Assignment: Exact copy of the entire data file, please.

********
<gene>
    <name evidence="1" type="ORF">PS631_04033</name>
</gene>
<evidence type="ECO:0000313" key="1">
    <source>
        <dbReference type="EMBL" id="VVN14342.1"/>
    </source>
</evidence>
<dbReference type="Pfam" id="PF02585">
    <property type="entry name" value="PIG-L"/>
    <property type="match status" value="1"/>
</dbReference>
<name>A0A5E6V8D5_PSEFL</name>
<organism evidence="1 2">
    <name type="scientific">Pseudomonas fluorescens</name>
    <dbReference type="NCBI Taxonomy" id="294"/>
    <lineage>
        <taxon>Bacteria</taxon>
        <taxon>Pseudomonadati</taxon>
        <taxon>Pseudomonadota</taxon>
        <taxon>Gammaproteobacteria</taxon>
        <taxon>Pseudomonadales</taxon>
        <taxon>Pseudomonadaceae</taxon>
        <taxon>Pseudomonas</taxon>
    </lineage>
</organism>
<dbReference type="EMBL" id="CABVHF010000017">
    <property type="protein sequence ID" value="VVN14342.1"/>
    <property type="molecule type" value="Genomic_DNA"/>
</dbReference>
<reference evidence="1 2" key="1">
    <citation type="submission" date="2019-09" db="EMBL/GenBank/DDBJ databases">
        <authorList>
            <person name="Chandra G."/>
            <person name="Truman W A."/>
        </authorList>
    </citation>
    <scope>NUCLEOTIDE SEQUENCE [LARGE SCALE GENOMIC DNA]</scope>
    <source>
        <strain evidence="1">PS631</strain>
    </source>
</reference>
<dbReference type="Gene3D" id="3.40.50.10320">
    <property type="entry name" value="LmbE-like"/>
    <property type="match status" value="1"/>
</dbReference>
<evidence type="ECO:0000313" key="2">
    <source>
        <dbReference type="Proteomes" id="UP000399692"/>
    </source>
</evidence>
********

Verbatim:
<gene>
    <name evidence="1" type="ORF">PS631_04033</name>
</gene>
<evidence type="ECO:0000313" key="1">
    <source>
        <dbReference type="EMBL" id="VVN14342.1"/>
    </source>
</evidence>
<dbReference type="Pfam" id="PF02585">
    <property type="entry name" value="PIG-L"/>
    <property type="match status" value="1"/>
</dbReference>
<name>A0A5E6V8D5_PSEFL</name>
<organism evidence="1 2">
    <name type="scientific">Pseudomonas fluorescens</name>
    <dbReference type="NCBI Taxonomy" id="294"/>
    <lineage>
        <taxon>Bacteria</taxon>
        <taxon>Pseudomonadati</taxon>
        <taxon>Pseudomonadota</taxon>
        <taxon>Gammaproteobacteria</taxon>
        <taxon>Pseudomonadales</taxon>
        <taxon>Pseudomonadaceae</taxon>
        <taxon>Pseudomonas</taxon>
    </lineage>
</organism>
<dbReference type="EMBL" id="CABVHF010000017">
    <property type="protein sequence ID" value="VVN14342.1"/>
    <property type="molecule type" value="Genomic_DNA"/>
</dbReference>
<reference evidence="1 2" key="1">
    <citation type="submission" date="2019-09" db="EMBL/GenBank/DDBJ databases">
        <authorList>
            <person name="Chandra G."/>
            <person name="Truman W A."/>
        </authorList>
    </citation>
    <scope>NUCLEOTIDE SEQUENCE [LARGE SCALE GENOMIC DNA]</scope>
    <source>
        <strain evidence="1">PS631</strain>
    </source>
</reference>
<dbReference type="Gene3D" id="3.40.50.10320">
    <property type="entry name" value="LmbE-like"/>
    <property type="match status" value="1"/>
</dbReference>
<evidence type="ECO:0000313" key="2">
    <source>
        <dbReference type="Proteomes" id="UP000399692"/>
    </source>
</evidence>